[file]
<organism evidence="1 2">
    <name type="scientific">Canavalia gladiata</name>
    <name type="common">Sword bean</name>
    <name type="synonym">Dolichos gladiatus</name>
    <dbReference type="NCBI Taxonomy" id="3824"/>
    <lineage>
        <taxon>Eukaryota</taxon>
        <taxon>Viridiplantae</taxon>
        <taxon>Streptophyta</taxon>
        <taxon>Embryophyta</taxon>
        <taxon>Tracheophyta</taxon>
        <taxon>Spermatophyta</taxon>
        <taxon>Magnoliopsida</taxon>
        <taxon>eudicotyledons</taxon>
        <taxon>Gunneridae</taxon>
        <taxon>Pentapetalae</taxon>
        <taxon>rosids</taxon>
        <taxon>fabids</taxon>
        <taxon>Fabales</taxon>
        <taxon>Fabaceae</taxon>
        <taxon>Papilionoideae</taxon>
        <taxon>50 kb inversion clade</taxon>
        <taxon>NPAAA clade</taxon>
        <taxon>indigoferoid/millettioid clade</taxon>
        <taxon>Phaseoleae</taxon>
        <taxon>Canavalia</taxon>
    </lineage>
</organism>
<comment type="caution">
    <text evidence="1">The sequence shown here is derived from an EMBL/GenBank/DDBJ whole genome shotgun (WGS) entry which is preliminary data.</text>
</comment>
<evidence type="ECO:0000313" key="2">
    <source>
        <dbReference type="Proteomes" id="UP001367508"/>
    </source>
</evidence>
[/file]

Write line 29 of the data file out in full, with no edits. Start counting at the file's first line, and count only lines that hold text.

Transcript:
<comment type="caution">